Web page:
|Title||Impact and Opportunities of Agroecological Intensification Strategies on Farm Performance : A Case Study of Banana-Based Systems in Central and South-Western Uganda|
|Author(s)||Gambart, Clara; Swennen, Rony; Blomme, Guy; Groot, Jeroen C.J.; Remans, Roseline; Ocimati, Walter|
|Source||Frontiers in Sustainable Food Systems 4 (2020). - ISSN 2571-581X|
Farming Systems Ecology
|Publication type||Refereed Article in a scientific journal|
|Keyword(s)||agroecology - farm optimization - farm performance - farm typology - FarmDESIGN - nutritional yield - profitability - sustainability|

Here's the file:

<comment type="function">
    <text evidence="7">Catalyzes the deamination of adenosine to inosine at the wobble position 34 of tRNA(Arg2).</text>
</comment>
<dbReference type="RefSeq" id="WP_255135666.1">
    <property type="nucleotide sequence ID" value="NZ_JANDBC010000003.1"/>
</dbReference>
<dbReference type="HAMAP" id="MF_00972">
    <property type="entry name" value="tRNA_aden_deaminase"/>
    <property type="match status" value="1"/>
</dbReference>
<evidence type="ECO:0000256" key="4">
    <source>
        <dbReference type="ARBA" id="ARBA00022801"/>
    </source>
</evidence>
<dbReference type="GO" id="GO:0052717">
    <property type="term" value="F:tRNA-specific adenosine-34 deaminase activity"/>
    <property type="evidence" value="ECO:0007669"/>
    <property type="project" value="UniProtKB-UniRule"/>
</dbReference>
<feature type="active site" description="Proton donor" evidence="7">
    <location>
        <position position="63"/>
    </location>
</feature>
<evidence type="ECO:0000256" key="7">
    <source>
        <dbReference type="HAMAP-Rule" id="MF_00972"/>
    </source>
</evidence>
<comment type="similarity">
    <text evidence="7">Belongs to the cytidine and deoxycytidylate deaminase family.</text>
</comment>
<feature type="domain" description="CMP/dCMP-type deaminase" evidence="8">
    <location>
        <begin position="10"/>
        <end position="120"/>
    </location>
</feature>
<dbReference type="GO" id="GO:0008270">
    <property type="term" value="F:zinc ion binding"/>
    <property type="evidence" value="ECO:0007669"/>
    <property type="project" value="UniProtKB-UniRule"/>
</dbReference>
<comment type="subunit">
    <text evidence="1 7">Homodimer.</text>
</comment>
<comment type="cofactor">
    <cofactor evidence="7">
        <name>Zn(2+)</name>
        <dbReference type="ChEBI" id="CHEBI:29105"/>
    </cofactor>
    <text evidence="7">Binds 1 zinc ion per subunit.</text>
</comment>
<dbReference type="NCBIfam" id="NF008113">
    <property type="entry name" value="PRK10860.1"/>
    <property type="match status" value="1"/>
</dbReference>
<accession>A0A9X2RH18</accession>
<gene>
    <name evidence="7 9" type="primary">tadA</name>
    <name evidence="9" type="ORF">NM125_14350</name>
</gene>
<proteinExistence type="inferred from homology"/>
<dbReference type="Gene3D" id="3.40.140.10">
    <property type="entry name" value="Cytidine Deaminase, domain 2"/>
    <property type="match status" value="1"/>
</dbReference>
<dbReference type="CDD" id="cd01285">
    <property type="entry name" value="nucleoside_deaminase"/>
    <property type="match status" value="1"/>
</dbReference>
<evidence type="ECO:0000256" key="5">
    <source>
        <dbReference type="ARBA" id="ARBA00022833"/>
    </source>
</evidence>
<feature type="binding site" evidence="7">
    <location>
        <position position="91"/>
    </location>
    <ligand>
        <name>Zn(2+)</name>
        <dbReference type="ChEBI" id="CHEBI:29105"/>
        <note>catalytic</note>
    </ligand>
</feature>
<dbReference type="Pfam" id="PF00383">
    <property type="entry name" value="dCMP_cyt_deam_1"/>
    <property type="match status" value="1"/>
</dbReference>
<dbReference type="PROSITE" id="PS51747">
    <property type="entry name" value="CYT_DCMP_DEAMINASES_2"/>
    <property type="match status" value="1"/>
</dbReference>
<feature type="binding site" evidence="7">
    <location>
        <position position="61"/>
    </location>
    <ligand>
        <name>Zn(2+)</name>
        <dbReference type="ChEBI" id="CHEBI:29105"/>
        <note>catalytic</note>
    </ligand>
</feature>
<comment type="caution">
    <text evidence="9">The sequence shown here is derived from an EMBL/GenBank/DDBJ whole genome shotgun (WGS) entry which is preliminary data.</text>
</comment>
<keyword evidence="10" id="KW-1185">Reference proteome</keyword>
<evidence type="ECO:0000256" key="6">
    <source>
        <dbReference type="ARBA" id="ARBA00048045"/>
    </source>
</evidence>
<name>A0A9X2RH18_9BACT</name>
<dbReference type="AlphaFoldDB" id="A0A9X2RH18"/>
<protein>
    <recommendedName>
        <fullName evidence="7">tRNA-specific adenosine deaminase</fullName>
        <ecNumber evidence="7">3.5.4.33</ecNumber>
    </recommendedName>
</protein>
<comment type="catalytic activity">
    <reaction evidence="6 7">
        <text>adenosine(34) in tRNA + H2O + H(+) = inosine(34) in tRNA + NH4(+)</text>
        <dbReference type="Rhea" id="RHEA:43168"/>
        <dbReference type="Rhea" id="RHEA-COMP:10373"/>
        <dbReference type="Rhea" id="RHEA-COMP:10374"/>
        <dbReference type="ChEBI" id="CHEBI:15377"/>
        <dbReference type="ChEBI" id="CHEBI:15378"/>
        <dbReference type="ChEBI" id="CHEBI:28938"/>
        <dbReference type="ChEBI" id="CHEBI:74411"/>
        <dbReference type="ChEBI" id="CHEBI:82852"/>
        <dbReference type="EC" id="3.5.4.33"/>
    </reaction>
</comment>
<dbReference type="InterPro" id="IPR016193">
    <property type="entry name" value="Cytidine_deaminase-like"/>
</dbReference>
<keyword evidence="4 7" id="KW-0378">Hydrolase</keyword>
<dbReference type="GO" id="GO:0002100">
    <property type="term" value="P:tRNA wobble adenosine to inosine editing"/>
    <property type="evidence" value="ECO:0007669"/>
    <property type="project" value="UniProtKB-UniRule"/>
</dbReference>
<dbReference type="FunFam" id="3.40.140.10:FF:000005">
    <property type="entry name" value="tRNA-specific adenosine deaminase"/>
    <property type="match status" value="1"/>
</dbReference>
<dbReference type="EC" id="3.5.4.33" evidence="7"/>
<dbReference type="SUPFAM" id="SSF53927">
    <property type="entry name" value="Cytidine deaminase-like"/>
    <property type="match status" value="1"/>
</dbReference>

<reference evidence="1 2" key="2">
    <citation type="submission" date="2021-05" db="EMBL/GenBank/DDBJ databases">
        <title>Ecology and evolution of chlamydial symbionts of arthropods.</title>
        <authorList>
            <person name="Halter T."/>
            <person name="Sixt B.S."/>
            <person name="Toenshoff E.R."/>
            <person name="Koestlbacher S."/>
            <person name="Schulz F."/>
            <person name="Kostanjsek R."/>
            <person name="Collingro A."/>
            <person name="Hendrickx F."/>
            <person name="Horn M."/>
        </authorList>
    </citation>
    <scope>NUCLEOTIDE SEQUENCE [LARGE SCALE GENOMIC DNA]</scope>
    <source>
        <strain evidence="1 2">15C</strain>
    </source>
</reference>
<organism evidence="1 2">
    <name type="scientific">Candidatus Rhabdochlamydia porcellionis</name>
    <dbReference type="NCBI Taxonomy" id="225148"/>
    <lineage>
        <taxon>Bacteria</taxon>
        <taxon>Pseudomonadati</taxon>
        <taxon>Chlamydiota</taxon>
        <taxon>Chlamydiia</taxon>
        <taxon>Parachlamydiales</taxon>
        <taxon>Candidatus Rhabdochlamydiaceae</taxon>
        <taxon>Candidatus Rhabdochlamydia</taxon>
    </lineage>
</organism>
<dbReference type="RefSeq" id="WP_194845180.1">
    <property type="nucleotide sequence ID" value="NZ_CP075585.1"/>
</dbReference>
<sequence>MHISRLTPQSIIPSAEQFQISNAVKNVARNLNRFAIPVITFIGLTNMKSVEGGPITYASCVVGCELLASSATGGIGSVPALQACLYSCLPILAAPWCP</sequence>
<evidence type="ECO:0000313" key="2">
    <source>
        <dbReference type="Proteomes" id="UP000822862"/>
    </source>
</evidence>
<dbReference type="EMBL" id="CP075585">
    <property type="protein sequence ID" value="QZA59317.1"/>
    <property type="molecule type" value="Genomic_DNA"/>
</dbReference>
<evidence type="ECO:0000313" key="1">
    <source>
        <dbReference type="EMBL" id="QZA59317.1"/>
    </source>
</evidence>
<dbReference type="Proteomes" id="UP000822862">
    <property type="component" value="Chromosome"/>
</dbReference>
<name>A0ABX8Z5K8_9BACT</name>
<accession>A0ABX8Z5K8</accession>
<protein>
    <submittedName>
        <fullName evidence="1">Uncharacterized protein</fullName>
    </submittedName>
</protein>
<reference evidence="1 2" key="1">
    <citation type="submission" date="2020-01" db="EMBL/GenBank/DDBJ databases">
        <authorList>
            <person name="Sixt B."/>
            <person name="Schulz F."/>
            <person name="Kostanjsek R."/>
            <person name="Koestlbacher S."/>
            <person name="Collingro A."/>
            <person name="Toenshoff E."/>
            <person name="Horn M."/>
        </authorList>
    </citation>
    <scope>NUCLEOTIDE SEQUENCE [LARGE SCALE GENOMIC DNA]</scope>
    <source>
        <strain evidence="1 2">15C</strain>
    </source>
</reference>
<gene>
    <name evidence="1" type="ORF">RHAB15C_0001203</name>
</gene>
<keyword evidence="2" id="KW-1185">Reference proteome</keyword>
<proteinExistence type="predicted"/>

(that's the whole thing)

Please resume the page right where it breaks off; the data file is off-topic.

Agroecological intensification (AEI) practices relying on on-farm diversity tend to close nutrient cycles and reduce dependency on external inputs in agricultural systems. These practices improve the productivity of banana-based systems in Uganda, but their extent of implementation differs between and within regions. However, the impact of AEI practices on a broader range of objectives including environmental and nutritional objectives, is hardly quantified. Additionally, recommendations to improve the farm performance, given these options, are lacking. We, therefore, analyzed the current farm performance for these broad range of objectives and explored optimal farm reconfigurations in two Ugandan districts, one in Central Uganda and one in Southwestern (SW) Uganda. Given the heterogeneity of smallholder farms, a farm typology based on the applied AEI practices was developed. It classified the subsistence farms in Central Uganda into two extreme groups with an average of 11.0 and 16.4 AEI practices applied per farm. Farms in SW Uganda were moderately intensified (i.e., 13.0 practices). The FarmDESIGN model revealed a higher species diversity, relatively higher profitability (2,039 – 3,270 $/ha/year) and nutritional yield on farms in Central Uganda. However, relatively high soil erosion levels (0.243 – 0.240) and negative nitrogen (N) balances (−72 to −50 kg N/ha/year) were indicative of unsustainable practices. In contrast, farms in SW Uganda were less diverse and more market oriented. Their commercial orientation allowed investments in soil fertility management, resulting in more sustainable [low soil erosion level (0.172) and positive N balance (5 kg/ha/year)], but less profitable (506 $/ha/year) systems. To improve farm performance, bananas and other perennials played a key role. Explorations with Calliandra calothyrsus (Calliandra) hedgerow or Mucuna pruriens (Mucuna) cover crop increased on-farm mulch production, improved sustainability indicators and profitability. We conclude that AEI practices can improve farm performance, and a more intensive use would be beneficial. In addition, the FarmDESIGN model provides a useful tool for redesigning these farms, proposing different redesigns depending on farmers' objectives (profitability, productivity or sustainability), and for evaluating ex ante the impact of new agricultural measures on farm performance.